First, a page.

Energy-hungry China has signed a landmark $40 billion deal to buy liquefied natural gas (LNG) from Australia for 20 years that Chinese officials say would put the strained relations between Beijing and Canberra back on track.
Under the deal, the China National Offshore Oil Corporation, will buy 3.6 million tonnes of LNG per year from British gas producer BG Group's Curtis LNG facility in Queensland in Australia, official China Daily reported on Thursday.
It is the world's first purchase agreement for supply of LNG from coal seam gas, and marks the first sale of LNG from coal seam gas to China, it quoted CNOOC as saying in a statement.
It is one of Australia's biggest single company-to-company LNG contract.
The deal is worth about $40 billion based on a crude oil price of $70 per barrel, BG chief executive Frank Chapman said after the signing ceremony.
The multi-billion-dollar deal suggests that Sino-Australian commercial ties have been largely unaffected by other tensions such as the Rio Tinto case, said analysts.
The deal was announced even as a Chinese court in Shanghai on Wednesday concluded its three-day trial of four of Australian company's Rio Tinto executives, under trial for bribery and industrial espionage.
The four, including Australian national Stern Hu and his three Chinese colleagues -- Liu Caikui, Ge Minqiang and Wang Yong -- were charged with taking bribes of more than 86 million yuan ($12.6 million) and stealing commercial secrets.
All four pleaded guilty to bribery charges on the first day of the trial although they disputed the specifics of the charges.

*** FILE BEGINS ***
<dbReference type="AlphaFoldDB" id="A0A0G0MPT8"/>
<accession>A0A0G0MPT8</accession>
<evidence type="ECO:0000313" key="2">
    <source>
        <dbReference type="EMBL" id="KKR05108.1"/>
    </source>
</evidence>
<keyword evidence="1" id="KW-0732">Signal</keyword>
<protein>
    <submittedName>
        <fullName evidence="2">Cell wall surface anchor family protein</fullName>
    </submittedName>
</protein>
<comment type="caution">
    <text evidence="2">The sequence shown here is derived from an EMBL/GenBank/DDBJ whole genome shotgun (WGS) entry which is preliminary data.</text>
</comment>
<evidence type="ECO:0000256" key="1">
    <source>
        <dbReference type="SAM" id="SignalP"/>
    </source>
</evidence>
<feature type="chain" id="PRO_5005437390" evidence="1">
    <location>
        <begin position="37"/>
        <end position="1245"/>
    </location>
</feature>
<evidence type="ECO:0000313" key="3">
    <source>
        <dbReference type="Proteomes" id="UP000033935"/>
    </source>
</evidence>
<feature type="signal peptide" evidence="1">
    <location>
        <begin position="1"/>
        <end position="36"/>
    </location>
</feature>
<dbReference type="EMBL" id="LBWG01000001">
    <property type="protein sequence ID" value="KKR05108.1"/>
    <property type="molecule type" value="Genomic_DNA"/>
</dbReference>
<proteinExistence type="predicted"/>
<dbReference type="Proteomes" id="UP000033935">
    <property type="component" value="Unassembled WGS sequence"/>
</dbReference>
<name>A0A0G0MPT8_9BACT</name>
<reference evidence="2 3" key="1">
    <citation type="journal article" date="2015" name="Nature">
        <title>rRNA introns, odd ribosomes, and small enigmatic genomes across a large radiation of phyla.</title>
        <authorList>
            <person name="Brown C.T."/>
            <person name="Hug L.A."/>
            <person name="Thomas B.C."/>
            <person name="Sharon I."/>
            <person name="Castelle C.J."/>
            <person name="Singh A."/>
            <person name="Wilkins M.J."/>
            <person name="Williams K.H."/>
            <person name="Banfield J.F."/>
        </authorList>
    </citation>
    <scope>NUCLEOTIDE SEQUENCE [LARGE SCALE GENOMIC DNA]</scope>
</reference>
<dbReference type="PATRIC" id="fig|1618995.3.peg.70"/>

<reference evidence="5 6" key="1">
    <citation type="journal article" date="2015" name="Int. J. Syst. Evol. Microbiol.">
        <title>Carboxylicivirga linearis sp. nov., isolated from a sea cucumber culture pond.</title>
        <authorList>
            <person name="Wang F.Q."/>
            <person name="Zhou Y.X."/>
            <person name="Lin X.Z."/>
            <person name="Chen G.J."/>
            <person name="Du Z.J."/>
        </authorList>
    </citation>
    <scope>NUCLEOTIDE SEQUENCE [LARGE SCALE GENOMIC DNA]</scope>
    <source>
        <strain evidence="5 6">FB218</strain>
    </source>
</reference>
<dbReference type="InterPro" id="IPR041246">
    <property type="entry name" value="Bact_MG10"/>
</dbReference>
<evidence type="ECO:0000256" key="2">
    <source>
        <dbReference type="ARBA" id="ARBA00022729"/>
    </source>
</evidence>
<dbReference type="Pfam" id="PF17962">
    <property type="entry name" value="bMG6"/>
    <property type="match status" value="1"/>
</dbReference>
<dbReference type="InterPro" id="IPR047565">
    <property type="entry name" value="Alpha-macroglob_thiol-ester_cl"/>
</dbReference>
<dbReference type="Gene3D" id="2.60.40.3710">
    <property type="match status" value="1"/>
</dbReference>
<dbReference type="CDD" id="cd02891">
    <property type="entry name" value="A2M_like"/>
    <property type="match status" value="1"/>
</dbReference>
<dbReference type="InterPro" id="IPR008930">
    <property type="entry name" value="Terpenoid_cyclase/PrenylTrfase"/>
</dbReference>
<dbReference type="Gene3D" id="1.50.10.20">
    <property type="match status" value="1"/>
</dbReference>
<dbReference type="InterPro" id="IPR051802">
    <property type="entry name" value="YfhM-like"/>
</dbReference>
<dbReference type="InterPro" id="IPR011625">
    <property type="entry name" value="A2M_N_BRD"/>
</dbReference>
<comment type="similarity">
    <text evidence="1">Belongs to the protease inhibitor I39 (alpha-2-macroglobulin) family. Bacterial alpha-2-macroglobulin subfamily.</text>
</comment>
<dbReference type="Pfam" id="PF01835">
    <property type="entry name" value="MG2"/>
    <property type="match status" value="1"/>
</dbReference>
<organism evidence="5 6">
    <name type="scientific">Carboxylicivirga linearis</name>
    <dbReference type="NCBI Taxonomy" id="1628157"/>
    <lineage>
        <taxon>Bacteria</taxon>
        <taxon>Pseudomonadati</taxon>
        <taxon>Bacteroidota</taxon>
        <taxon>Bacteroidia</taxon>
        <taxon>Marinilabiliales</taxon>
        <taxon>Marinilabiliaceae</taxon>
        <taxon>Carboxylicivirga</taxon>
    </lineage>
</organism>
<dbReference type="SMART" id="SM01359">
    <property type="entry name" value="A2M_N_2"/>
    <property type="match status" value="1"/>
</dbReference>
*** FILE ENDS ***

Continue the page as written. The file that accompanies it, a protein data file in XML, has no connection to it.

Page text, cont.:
The guilty plea came as a surprise to many as Rio Tinto had earlier defended the innocence of its four employees, claiming that they "had done nothing wrong".
The detention of the four, angered Australia and affected its relations during the past few months.
But the two appeared to have warmed up to commercial ties again with Rio Tinto signing a deal last week with China's state-backed metals group CHINALCO to develop a massive iron ore mine in West Africa.
Under the deal CHINALCO will pay $0.85 billion for 47 per cent of the Simandou project in Guinea.
"Energy collaboration will be increasingly important in Sino-Australia commercial ties. The two countries, which have vital roles to play in global energy security, will undoubtedly strengthen cooperation in the area," said Huo Jianguo, researcher at the Trade Research Institute affiliated to the ministry of commerce.
"Resources are the backbone of Australia's trading relationship with China. One-third of Australia's mineral exports go to China, and China is our second-largest trading partner for LNG," the daily quoted Australian resources and energy minister Martin Ferguson. "Australia's trading relationship with China is healthy and mutually beneficial," said Ferguson, adding that his country is committed to strengthening that relationship.
More than $26 billion of Chinese investment was approved in the Australian resources sector in 2008 and 2009, he said.
Under the latest agreement, CNOOC will acquire a 5 per cent equity interest in the reserves and resources of certain BG Group tenements in the Surat Basin in Queensland. CNOOC will become a 10 per cent equity investor in the first of the two liquefaction trains, which will form the first phase of the Curtis project.
BG Group and CNOOC will also build two LNG ships in China.
Use of natural gas fits well with China's efforts to build an environment-friendly economy, said Liu Qi, deputy head of the National Energy Administration.
China will see more natural gas imports as domestic production cannot keep pace with the rapidly rising consumption, Liu said.
Natural gas accounted for around 3 per cent of the country's total energy consumption last year in China and the government plans to raise the proportion to 5 per cent this year.